Sunday, 26 November 2017

A small thing that could make a big difference if you supervise anyone



Do you supervise anyone as part of your clinical work?


Even if you do not think of yourself as a supervisor, you may find that as part of your work you do in effect take on  a supervisory role.

For example you may
* Do case management of a number of colleagues in an IAPT service
* Shadow trainees and provide feedback
* Be part of a supervision group, in which you are at times required to provide feedback
* Engage in peer supervision

Are you supervised yourself? Would you agree that being supervised can be quite stressful? Have you ever felt criticised in supervision? Have you ever felt really stressed, angry or upset during supervision? Have you ever  chosen not to share a case for fear of how the supervisor or your colleagues would respond?

If you have answered "yes" to any of these questions then join the club. I can answer "yes" to every one of these questions. Although it isn't often talked about, supervision can be a scarey place, where you lay open your soul and hope for the best.

It needn't be like this, though. Supervision can be a positive,  interesting, exciting, compassionatesetting for learning about what you do well as well what can be improved in your clinical work. As a supervisor, I find it very helpful to remember this especially when I notice a critical voice about to enter my head.

Whilst  positive supervision is of course  best expressed in the whole spirit in which you conduct supervision, there is one small thing I've introduced into my clinical practice  as a supervisor which I believe makes a big difference. It's this.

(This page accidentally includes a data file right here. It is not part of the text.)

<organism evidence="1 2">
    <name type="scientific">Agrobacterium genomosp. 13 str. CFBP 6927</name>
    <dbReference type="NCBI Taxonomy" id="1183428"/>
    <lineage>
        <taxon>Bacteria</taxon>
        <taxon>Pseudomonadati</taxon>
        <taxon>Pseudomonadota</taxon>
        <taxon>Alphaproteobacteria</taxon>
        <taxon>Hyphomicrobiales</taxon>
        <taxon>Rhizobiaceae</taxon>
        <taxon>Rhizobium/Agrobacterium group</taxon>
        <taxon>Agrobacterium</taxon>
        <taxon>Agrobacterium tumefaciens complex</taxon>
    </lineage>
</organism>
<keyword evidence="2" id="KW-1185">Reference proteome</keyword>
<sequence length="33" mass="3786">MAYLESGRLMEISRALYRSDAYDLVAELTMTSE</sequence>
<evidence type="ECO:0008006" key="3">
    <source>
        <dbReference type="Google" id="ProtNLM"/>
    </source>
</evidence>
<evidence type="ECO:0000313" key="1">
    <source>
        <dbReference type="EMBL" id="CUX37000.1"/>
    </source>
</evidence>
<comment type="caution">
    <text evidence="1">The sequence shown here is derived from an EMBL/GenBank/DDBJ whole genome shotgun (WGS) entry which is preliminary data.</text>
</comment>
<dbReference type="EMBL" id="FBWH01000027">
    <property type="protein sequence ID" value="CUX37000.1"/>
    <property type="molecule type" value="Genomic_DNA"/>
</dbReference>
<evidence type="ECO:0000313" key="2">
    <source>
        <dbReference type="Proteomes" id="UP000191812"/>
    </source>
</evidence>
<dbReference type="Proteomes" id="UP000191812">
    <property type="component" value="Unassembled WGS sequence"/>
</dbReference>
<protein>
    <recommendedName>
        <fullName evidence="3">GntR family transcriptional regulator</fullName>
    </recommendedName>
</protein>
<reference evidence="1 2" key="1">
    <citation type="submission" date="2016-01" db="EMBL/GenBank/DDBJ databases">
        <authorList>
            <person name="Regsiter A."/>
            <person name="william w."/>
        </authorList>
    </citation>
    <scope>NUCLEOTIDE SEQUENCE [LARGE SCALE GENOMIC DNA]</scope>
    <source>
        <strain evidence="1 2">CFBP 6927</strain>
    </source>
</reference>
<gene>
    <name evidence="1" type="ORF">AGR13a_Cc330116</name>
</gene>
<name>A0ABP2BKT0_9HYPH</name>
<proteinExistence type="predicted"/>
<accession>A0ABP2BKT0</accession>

At the start of each session, I ask each supervisee a simple question

"Share with us one thing that has gone well in your work since we last met"

Often the supervisee has to think for a while, and then they come up with something. Maybe a difficult case that's gone surprisingly well, perhaps a difficult situation with colleagues that was resolved, sometimes an initiative they have introduced in the service or their private practive or a course they have delivered well.

As we discuss this the supervisee's  body language lifts and the atmosphere in the room becomes more relaxed and positive.

But that's not all. I then ask

"What did you do, what quality did you show, that helped make this thing go so well?"

Sometimes the supervisee will struggle to identify what it was exactly, in which case you can help them figure it out. More often than not though, they will be able to say "I was empathic", "I prepared well" or "I was assertive" or whatever it was that helped. Again, they will be pleased and the atmospher will lift.

Even more importantly you and they are learning about their strengths as a therapist. You can  feed their strengths  back to them in moments when they appear to be  doubting themelves. You can ask them if they can use the qualities they have identied as helping in the "What's gone well" exercise when they come to present cases they are struggling with. You can help them build a profile of their strengths as a therapist.

Why not give "What's gone well" a go the next time you supervise someone? Let us know whether you find it helpful, in the comments section below.